Is Your Technology Ready for the Unexpected?

Nov. 5, 2015 – Crime and crash scene investigators know only too well that life is unpredictable. Fortunately, an investment in the right 3D laser scanning technology can provide an invaluable safeguard against the unexpected. Craig Fries, founder and CEO of California-based Precision Simulations Inc., was reminded of this fact, not once but twice, through separate incidents that recently occurred less than two weeks apart.

A Close Encounter With Mother Nature

In the first incident, Fries was scanning a dangerous stretch of roadway. The temperature that day was a broiling 97 degrees with near-100 percent humidity. To escape the heat, he opted to control his Leica ScanStation wirelessly from the comfort of an air-conditioned car.

Suddenly, a torrential rainstorm hit. Fries had used the ScanStation in the rain many times before—the C10, as well as every ScanStation model, is built to withstand demanding environmental conditions and features enclosed optics and an IP54 rating against solid particle/liquid ingress. But this wasn’t just any rain. “This was sheets of water coming down sideways,” he said. “There were gale-force winds, thunder, and lightning hitting the ground. The roadway quickly flooded, and the drainage culverts around us were awash with mud, tree limbs and debris. I’d never seen anything like it in my life.”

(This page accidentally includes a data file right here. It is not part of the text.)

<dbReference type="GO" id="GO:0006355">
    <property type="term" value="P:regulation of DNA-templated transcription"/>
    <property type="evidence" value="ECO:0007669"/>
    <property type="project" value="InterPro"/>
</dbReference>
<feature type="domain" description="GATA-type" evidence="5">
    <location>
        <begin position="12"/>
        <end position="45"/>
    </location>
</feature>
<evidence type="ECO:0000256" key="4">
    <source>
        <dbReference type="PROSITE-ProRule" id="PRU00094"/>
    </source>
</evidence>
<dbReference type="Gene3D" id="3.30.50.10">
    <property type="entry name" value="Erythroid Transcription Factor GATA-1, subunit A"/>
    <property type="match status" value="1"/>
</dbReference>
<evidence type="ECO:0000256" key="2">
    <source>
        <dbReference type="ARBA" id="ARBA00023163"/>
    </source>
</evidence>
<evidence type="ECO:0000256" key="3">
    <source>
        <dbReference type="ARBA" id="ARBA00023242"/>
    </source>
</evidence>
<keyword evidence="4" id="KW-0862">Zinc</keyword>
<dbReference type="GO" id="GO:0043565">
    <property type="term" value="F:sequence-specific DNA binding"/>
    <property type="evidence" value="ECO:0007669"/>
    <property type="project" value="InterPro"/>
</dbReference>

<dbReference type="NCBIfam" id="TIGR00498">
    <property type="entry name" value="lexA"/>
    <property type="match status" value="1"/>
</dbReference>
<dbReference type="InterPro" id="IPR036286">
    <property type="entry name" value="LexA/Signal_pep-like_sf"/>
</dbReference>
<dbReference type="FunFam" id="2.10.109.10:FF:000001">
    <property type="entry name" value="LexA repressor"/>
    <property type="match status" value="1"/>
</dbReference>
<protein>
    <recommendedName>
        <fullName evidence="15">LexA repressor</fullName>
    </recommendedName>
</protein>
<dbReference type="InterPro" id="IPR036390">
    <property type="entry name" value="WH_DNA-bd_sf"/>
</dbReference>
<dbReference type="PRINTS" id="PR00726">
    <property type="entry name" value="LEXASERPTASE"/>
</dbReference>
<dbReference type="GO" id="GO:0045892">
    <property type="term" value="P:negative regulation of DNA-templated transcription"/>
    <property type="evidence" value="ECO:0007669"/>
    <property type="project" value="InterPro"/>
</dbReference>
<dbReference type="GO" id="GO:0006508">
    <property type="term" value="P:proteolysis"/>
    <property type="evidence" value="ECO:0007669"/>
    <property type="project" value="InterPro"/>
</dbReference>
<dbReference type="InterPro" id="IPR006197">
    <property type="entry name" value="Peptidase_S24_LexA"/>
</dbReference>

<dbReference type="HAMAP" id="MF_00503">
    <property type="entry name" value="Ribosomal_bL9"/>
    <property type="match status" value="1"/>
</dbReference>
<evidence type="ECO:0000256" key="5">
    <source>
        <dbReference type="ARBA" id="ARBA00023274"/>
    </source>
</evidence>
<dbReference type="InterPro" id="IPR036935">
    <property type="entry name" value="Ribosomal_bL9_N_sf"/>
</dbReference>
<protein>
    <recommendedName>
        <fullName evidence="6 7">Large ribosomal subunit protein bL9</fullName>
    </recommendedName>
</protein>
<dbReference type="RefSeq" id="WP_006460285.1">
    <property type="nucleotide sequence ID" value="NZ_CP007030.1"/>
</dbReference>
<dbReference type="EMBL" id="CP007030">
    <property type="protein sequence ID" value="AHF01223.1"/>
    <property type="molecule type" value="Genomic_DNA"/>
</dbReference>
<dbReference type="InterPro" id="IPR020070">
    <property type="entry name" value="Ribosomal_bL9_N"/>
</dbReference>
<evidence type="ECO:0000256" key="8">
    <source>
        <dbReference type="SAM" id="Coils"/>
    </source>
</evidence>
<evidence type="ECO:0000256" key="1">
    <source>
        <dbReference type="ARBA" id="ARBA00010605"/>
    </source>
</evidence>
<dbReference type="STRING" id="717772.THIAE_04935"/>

Concerned for the safety of his scanner, Fries decided to retrieve it. “The winds were blowing so hard, I had use my feet to push the door open to get out of the car,” Fries said. He was drenched within seconds.

As Fries made his way toward the ScanStation, he saw a 6-inch roostertail of water flying off the scanner’s spinning waterproof lens. “I was shocked that it was still working,” he said. “It had been in that deluge for a good five minutes, just scanning away.”

Fries cleared the tripod legs of blown tree limbs, broke down the scanner and made his way back to the shelter of the car. “The scanner was just fine and no worse for the wear,” he said. After drying the scanner, Fries reviewed the data. “The rain had no impact on the quality of the data,” he said. “It was fine, too.”

While waiting for the storm to pass, Fries drove to an indoor facility that housed vehicles to be scanned for the same case. “The ScanStation operated flawlessly there,” Fries said. When the weather cleared, he returned to the roadway and finished the project. “I picked up right where I left off,” he said. “The rough weather had not impacted the scanner at all.”

The Oops Factor

It was a day like any other for one of Fries’ forensic investigators. He was about to scan a critical piece of evidence when, all of a sudden, the unthinkable happened: The Leica ScanStation PS40 plummeted 6 feet to the pavement!

With more than a hundred scans under his belt, Fries’ investigator is an experienced professional. He had simply forgotten to secure the scanner to its tripod. “He’s very good at what he does,” Fries said. “It’s just one of those things. We’d been scanning for days on end, day after day after day, and he made a simple mistake.”